Last year I had the incredible opportunity to visit the Yiddish Book Center to attend the TENT program for children’s authors. I could barely contain my excitement when I heard about THE BOOK RESCUER by Sue Macy, illustrated by Stacy Innerst (Paula Wiseman, Simon & Schuster). The book cover says it all – How a Mensch from Massachusetts Saved Yiddish Literature for Generations to Come. That mensch is Aaron Lansky, founder of the Yiddish Book Center. His story is both inspiring and heart-warming. It was a pleasure to meet Aaron in person and an equal pleasure to interview Sue Macey, the author of THE BOOK RESCUER.
THE BOOK RESCUER is such an inspiring story. How did you learn about Aaron Lansky and his mission to save Yiddish Books?
I think the first time I heard about the Yiddish Book Center was years ago, when my parents donated money to it and my aunt sent in some of her Yiddish books. But my interest in writing about the Book Center coalesced after my father died in 2013. My mother, brother, and I were making donations from a charitable fund my parents had established, and as I lobbied to include the Book Center, I started thinking about how great it would be to share Aaron’s story with kids. Books are so prominent in kids’ lives, so I believed they could really understand Aaron’s mission to save Yiddish books. The topic is a departure for me, since I usually write about women’s and sports history. But I wrote my senior thesis in college on an early 20th-century Jewish social reformer (Alice Davis Menken) and I was at the point in my career where I was ready to return to a Jewish subject.
Have you been to the Yiddish Book Center? If so, how did you feel being in the space that is so connected to your work?
I visited the Yiddish Book Center once when I started working on my book, once later on to attend a program on Jewish photographers in the 20th century, and then again last spring to participate in a panel discussion about The Book Rescuer. The first time I walked through the door I felt at home. It’s a very comfortable place, part library, part museum, part gathering space. The grounds are lovely, too, with areas dedicated to various Yiddish authors and poets. I couldn’t wait to bring my mom there. When she visited last April she had a ball.
Tell me about the research you did for this book. What was the most interesting thing you discovered that is not included in the final text?
The first thing I did was read Aaron’s book, Outwitting History, which is a wonderful, personal history of the Yiddish Book Center and gave me a terrific foundation from which to do other research. I also read newspaper and magazine articles about the Center and other things Aaron wrote, interviewed Aaron and Lisa Newman, the Center’s director of communications, and talked to Amanda Seigel, who is a Yiddish literature expert at the New York Public Library and performs Yiddish songs under the name Miryem-Khaye Seigel.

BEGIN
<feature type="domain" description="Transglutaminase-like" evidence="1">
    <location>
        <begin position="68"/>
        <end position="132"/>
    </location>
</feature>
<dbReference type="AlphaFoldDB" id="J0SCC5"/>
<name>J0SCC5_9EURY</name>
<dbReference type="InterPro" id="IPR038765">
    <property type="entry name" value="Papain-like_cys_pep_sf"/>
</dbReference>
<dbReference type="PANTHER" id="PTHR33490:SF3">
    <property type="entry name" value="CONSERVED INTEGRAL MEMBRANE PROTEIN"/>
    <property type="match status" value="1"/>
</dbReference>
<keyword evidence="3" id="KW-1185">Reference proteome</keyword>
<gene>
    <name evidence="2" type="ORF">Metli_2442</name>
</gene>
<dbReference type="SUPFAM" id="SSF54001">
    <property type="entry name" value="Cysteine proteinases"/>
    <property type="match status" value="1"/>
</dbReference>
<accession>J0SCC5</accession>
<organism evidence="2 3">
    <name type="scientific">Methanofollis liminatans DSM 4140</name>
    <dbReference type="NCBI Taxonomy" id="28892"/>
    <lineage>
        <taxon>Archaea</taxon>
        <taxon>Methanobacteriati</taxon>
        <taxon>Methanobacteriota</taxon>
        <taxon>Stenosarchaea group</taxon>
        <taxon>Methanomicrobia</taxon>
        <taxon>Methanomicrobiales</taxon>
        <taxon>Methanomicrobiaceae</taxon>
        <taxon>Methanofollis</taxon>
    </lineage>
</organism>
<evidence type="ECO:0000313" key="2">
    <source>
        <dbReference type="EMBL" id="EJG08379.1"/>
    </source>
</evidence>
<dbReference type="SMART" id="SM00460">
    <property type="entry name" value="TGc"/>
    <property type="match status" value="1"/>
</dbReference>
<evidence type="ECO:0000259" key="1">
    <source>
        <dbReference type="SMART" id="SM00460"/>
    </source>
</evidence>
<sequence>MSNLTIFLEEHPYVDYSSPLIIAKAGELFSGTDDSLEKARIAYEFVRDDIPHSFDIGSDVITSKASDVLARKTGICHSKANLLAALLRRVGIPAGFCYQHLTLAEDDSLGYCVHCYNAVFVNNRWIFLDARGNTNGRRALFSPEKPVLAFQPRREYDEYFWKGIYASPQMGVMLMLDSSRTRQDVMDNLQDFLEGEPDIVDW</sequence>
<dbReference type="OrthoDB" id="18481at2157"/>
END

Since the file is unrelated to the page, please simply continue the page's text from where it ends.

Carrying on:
One thing that informed the text, but didn’t make it into the book directly, was Aaron’s statement to me that Judaism is more than just a religion. He said, “We are a people who have a culture that’s so all-encompassing that we also have our own religion.” When I went to Hebrew school we studied Hebrew, religion, and some very ancient biblical history. There was nothing about more modern Jewish literature, history, or music. It seemed as though unless you were religious, you were not really a Jew. Aaron’s statement helped me become comfortable with my own identity as a non-religious Jew in a way I hadn’t been before. Suddenly, everything made sense.
What were your thoughts when you first saw Stacy Innerst’s illustrations?
I was blown away by his illustrations, both the pictures themselves and the emotions they conveyed. They reminded me of the work of Marc Chagall, and of course later I found out that was Stacy’s inspiration. He talks about it in the eloquent Illustrator’s Note in the back of the book. There are a few spreads in particular that are extraordinary—I think my favorite is the shtetl with the Yiddish text covering the landscape. I also like that he included a cat, since I’m a cat lover. Though I had nothing to do with that; it was purely artistic license. After I saw it I started having nightmares that maybe Aaron is allergic to cats and when I asked him, he confirmed that he is. But he had no objection to the cat popping up in the book.
What do you hope young readers take away from THE BOOK RESCUER?
First, look at the enormous impact one person with passion and dedication can have! Aaron set out to find books to read in school and ended up saving 1½ million of them—and creating an organization that shares them with the world. Second, I hope readers might look at books in a new way, not just as stacks of paper between two covers, but as the treasures that they are. I listen to my fair share of audiobooks, but reading a physical book is a different experience. I am inspired just looking at my bookshelf, thinking about the collective wisdom it holds. In this digital age, I think it’s important to be reminded of the value that actual books have, and to see the sacrifices people made to buy and read them.
To learn more about Sue Macy, please visit her web site www.suemacy.com